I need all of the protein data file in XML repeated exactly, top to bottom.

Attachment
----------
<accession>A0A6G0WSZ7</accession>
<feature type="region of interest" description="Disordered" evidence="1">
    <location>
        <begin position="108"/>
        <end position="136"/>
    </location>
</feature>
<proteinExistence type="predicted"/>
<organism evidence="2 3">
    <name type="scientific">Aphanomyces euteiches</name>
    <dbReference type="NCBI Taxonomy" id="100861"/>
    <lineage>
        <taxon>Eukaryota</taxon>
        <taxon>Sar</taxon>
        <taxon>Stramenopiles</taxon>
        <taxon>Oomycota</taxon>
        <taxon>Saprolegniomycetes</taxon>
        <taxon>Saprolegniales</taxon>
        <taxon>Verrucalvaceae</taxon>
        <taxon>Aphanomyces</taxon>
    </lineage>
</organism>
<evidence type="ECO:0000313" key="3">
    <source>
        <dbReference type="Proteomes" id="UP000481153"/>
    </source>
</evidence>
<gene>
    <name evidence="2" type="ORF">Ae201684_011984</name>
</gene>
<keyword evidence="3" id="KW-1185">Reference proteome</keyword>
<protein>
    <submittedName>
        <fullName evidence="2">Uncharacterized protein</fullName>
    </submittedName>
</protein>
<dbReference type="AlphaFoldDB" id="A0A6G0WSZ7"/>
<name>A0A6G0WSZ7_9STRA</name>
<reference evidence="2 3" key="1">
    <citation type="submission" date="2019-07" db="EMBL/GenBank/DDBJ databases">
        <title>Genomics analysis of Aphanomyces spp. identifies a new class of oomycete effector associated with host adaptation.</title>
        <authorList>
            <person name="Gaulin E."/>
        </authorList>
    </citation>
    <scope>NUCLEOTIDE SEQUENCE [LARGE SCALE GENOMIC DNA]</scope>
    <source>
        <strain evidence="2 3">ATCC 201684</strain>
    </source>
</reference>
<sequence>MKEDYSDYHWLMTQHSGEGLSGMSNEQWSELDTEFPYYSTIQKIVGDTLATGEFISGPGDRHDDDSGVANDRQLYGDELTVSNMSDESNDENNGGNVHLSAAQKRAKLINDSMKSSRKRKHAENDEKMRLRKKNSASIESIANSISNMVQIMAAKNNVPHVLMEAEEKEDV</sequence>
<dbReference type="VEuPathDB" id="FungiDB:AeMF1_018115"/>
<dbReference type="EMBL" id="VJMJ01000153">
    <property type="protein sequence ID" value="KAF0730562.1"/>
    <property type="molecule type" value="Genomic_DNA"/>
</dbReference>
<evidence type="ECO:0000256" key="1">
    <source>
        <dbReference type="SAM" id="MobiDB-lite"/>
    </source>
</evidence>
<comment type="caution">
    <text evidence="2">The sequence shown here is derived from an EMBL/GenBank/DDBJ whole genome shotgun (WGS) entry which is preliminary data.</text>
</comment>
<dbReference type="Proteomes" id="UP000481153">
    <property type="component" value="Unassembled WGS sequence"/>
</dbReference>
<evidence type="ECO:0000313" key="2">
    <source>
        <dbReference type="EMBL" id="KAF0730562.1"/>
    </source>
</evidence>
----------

<accession>A0A6G0WSZ7</accession>
<feature type="region of interest" description="Disordered" evidence="1">
    <location>
        <begin position="108"/>
        <end position="136"/>
    </location>
</feature>
<proteinExistence type="predicted"/>
<organism evidence="2 3">
    <name type="scientific">Aphanomyces euteiches</name>
    <dbReference type="NCBI Taxonomy" id="100861"/>
    <lineage>
        <taxon>Eukaryota</taxon>
        <taxon>Sar</taxon>
        <taxon>Stramenopiles</taxon>
        <taxon>Oomycota</taxon>
        <taxon>Saprolegniomycetes</taxon>
        <taxon>Saprolegniales</taxon>
        <taxon>Verrucalvaceae</taxon>
        <taxon>Aphanomyces</taxon>
    </lineage>
</organism>
<evidence type="ECO:0000313" key="3">
    <source>
        <dbReference type="Proteomes" id="UP000481153"/>
    </source>
</evidence>
<gene>
    <name evidence="2" type="ORF">Ae201684_011984</name>
</gene>
<keyword evidence="3" id="KW-1185">Reference proteome</keyword>
<protein>
    <submittedName>
        <fullName evidence="2">Uncharacterized protein</fullName>
    </submittedName>
</protein>
<dbReference type="AlphaFoldDB" id="A0A6G0WSZ7"/>
<name>A0A6G0WSZ7_9STRA</name>
<reference evidence="2 3" key="1">
    <citation type="submission" date="2019-07" db="EMBL/GenBank/DDBJ databases">
        <title>Genomics analysis of Aphanomyces spp. identifies a new class of oomycete effector associated with host adaptation.</title>
        <authorList>
            <person name="Gaulin E."/>
        </authorList>
    </citation>
    <scope>NUCLEOTIDE SEQUENCE [LARGE SCALE GENOMIC DNA]</scope>
    <source>
        <strain evidence="2 3">ATCC 201684</strain>
    </source>
</reference>
<sequence>MKEDYSDYHWLMTQHSGEGLSGMSNEQWSELDTEFPYYSTIQKIVGDTLATGEFISGPGDRHDDDSGVANDRQLYGDELTVSNMSDESNDENNGGNVHLSAAQKRAKLINDSMKSSRKRKHAENDEKMRLRKKNSASIESIANSISNMVQIMAAKNNVPHVLMEAEEKEDV</sequence>
<dbReference type="VEuPathDB" id="FungiDB:AeMF1_018115"/>
<dbReference type="EMBL" id="VJMJ01000153">
    <property type="protein sequence ID" value="KAF0730562.1"/>
    <property type="molecule type" value="Genomic_DNA"/>
</dbReference>
<evidence type="ECO:0000256" key="1">
    <source>
        <dbReference type="SAM" id="MobiDB-lite"/>
    </source>
</evidence>
<comment type="caution">
    <text evidence="2">The sequence shown here is derived from an EMBL/GenBank/DDBJ whole genome shotgun (WGS) entry which is preliminary data.</text>
</comment>
<dbReference type="Proteomes" id="UP000481153">
    <property type="component" value="Unassembled WGS sequence"/>
</dbReference>
<evidence type="ECO:0000313" key="2">
    <source>
        <dbReference type="EMBL" id="KAF0730562.1"/>
    </source>
</evidence>